We’ve all got black boxes in our lives.
A black box is a little mystery that you take for granted. It’s something you use without thinking, without skepticism, without once opening the lid to peek at the workings inside. For all you know, it might be powered by wind, water, cold fusion, hamster wheels—or even some fantastic combination thereof (i.e., nuclear hamster windstorms).
I’ve got a lot of black boxes. Too many. Cars, computers, non-stick skillets—every day is a decathlon of technologies and tasks I don’t actually understand. That’s why I love math, which (ideally) has no black boxes. In math, you only use tools once you’ve studied every gear and lever so closely that you could assemble them in your sleep. Math is the realm where all boxes are transparent.
This is, in fact, the exact opposite of how most students experience math. Too often, math is an inscrutable recipe book, describing foods you’ve never sampled (and probably wouldn’t care to). You must follow each recipe to the letter, because you have no clue how the ingredients taste, or what will happen if you combine them in new ways. And when you finish cooking, you throw the meal in the garbage disposal, and begin again.
For many students, math is just a big pile of black boxes. It’s like the worst Christmas ever.
Here’s an example. When I taught Geometry, the 9th graders arrived cheerily able to recite “the distance formula”:
It’s for finding the distance between two points in the xy-plane. For example, say your points are as follows:
Then, if you’re one of my 9th-graders (now college freshmen—my babies are so old!), you plug and chug:
The process is like kissing a robot: cold, mechanical, and not particularly romantic. You’re left wondering what’s going on inside. There is, of course, a better way to learn this. You begin by connecting the two points:
To find the distance between those points means finding the length of that line segment. But how do we find that length? Well, we furnish that line with some legs:
Look at that—a right triangle! And how long are those legs? Well, the vertical leg stretches from 2 to 6, so it has length 4.
And the horizontal leg stretches from 1 to 4, so it has length 3.
What’s next? Those who know the jungle will tell you that where you find a right triangle, the Pythagorean Theorem often lurks, too.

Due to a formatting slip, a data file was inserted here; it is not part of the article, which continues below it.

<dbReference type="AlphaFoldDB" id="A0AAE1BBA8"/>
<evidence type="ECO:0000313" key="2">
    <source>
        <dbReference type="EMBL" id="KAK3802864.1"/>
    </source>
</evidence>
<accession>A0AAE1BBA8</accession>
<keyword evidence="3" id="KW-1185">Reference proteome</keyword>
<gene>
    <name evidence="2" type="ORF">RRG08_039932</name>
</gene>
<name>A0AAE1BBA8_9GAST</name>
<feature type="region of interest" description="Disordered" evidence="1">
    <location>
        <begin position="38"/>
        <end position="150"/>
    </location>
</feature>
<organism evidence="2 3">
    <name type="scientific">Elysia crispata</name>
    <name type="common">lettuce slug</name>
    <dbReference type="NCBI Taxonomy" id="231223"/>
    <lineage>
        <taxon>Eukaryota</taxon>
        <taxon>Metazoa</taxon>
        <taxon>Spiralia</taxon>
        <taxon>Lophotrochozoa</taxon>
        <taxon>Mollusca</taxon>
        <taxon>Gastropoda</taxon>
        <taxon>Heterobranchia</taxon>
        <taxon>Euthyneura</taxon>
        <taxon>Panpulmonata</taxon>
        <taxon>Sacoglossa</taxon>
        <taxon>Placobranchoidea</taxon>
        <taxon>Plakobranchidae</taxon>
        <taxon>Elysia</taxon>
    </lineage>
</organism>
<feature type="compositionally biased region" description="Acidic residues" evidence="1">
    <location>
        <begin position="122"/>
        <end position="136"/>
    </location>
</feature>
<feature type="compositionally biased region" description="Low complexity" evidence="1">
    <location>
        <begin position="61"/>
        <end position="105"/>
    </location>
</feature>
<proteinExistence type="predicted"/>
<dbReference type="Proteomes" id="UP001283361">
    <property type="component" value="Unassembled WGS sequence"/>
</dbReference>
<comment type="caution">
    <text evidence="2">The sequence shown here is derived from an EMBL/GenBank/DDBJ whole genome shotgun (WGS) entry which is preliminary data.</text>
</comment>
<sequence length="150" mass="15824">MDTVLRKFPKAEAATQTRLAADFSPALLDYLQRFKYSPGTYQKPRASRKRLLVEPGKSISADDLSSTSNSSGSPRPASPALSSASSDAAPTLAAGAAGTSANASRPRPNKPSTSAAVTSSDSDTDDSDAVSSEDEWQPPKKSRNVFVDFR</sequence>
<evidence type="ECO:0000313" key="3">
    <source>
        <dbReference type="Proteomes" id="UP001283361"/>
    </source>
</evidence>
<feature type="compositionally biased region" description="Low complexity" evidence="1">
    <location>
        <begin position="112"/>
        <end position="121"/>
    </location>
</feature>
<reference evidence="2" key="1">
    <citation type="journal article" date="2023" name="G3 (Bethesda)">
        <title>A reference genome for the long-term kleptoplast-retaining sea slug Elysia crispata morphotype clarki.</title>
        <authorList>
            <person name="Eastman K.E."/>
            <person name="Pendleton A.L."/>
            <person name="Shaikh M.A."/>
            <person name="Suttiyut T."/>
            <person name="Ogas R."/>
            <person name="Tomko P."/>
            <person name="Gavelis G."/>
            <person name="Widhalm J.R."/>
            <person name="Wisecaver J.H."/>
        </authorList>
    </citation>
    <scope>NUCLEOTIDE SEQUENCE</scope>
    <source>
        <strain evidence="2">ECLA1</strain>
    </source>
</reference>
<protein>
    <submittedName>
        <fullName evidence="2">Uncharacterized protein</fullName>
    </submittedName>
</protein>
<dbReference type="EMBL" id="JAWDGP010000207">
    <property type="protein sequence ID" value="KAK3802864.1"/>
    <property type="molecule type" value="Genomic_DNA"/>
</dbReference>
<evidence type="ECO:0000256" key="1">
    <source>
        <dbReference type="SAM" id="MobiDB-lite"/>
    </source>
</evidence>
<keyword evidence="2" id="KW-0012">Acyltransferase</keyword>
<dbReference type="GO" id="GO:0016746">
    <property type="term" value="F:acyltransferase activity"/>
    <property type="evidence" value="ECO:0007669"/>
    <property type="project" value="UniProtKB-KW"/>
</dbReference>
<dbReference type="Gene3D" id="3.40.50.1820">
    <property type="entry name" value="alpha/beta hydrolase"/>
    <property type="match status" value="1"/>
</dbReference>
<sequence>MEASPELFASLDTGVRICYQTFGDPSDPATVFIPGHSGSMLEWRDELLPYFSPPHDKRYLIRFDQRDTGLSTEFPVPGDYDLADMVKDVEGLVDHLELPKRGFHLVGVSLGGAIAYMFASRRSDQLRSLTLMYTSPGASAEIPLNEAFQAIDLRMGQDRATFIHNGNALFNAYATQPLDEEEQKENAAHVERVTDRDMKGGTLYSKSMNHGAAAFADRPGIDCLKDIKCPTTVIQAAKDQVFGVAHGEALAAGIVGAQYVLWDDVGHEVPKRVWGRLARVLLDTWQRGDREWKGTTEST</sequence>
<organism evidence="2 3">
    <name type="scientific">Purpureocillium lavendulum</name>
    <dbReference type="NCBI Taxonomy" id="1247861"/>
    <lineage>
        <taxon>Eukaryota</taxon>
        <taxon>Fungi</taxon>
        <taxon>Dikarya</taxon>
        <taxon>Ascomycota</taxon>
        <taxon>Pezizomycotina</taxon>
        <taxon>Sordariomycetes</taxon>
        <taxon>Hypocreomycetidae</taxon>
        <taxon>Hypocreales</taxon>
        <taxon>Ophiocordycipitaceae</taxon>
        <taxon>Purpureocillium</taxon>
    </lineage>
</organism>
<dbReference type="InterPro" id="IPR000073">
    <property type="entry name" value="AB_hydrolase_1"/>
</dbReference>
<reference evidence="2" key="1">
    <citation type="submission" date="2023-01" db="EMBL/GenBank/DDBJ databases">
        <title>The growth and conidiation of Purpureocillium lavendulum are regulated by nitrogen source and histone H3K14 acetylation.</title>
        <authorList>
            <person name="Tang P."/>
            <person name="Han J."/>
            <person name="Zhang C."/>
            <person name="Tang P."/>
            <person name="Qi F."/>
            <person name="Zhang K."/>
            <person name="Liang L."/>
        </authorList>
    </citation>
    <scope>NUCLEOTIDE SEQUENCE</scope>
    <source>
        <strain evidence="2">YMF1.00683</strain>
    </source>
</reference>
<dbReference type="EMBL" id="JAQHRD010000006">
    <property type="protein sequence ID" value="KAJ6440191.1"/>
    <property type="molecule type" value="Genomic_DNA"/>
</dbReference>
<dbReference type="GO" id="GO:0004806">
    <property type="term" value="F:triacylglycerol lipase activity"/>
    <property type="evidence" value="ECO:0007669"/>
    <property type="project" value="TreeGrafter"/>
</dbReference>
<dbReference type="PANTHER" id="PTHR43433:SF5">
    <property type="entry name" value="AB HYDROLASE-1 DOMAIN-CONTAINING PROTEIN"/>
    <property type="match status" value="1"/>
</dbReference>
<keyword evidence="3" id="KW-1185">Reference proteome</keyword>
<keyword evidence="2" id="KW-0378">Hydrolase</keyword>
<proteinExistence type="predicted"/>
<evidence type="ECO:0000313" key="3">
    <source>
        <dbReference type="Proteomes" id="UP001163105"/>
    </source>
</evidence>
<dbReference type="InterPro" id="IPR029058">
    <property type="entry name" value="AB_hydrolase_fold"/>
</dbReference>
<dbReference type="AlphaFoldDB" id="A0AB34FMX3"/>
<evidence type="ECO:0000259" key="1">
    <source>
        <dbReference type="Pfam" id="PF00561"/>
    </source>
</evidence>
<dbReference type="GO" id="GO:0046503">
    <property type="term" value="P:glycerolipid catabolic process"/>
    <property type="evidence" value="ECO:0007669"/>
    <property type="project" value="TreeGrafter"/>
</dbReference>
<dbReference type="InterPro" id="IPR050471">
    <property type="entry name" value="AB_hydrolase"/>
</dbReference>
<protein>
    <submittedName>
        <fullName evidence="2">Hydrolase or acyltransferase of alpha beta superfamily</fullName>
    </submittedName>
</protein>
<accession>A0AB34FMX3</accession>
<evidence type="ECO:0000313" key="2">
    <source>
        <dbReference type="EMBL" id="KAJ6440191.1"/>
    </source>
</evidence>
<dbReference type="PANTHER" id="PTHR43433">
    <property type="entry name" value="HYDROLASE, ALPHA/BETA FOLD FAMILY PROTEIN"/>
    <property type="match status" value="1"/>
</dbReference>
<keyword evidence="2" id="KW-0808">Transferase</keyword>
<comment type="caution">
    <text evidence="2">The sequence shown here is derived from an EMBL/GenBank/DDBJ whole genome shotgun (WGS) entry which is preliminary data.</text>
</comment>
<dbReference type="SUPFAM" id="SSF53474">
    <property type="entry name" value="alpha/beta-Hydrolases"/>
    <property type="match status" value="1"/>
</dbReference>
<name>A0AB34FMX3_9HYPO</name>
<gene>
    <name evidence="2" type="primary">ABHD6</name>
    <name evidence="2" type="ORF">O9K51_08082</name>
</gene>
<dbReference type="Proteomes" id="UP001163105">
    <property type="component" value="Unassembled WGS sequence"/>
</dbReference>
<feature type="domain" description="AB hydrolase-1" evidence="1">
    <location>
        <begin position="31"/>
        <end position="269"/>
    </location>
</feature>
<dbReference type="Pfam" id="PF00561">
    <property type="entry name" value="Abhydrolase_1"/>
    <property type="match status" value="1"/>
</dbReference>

This is more satisfying if we’ve already proved the Pythagorean Theorem, but even if we must accept the Pythagorean Theorem as a black box of its own, that’s okay. It’s still worth breaking the distance formula’s engine into components, even if we don’t fully understand each part. Either way, solve the equation that Pythagoras furnishes, and look what we have:
This more natural method agrees with the formula, and doesn’t lead us through a dense thicket of mysterious notation.
Do enough of these problems, and you start to see patterns. Consider the distance from (1,1) to (2,5):
We don’t actually need to draw the triangle. We just need to know the length of the horizontal leg and the length of the vertical leg. Then we can apply the Pythagorean Theorem. We can even do it with generic points, using variables that could stand in for any coordinates—call them (x1, y1) and (x2, y2).
We consider the horizontal leg:
Then the vertical leg:
Then we apply the Pythagorean Theorem:
Yup—the original formula.
We’ve now built the distance formula box for ourselves. It’s transparent. Should we ever find we’ve “forgotten” the formula, we can quickly redevelop it, because we know exactly what’s going on inside. It’s powered by right triangles and Pythagoras’ theorem.
When it comes to distance, this might not change the way we compute, but it’ll change the way we think. This approach hints at how we might find distances in 3D, or distances along a curve. We’ve bought a better grasp on the formula with a single down payment. With any luck, future computations will flow more swiftly and error-free than if we’d adopted the formula arbitrarily, without rhyme or reason.
Best of all, we’re learning how boxes—all boxes—are built. We’re growing ready to build little boxes of our own, which is the loftiest goal of the mathematician.
As for the other black boxes in my life—cell phones, Bank of America, all-in-one shampoo/conditioner—I should probably investigate them, too. After I generalize the distance formula to n dimensions…
Thanks for reading! (And for not asking why the pink alien’s shirtsleeves are so long.) You might also check out Stupid Graphs!, Following Recipes, and The Quadratic Formula Must Die! (or, Long Live the Quadratic Formula!).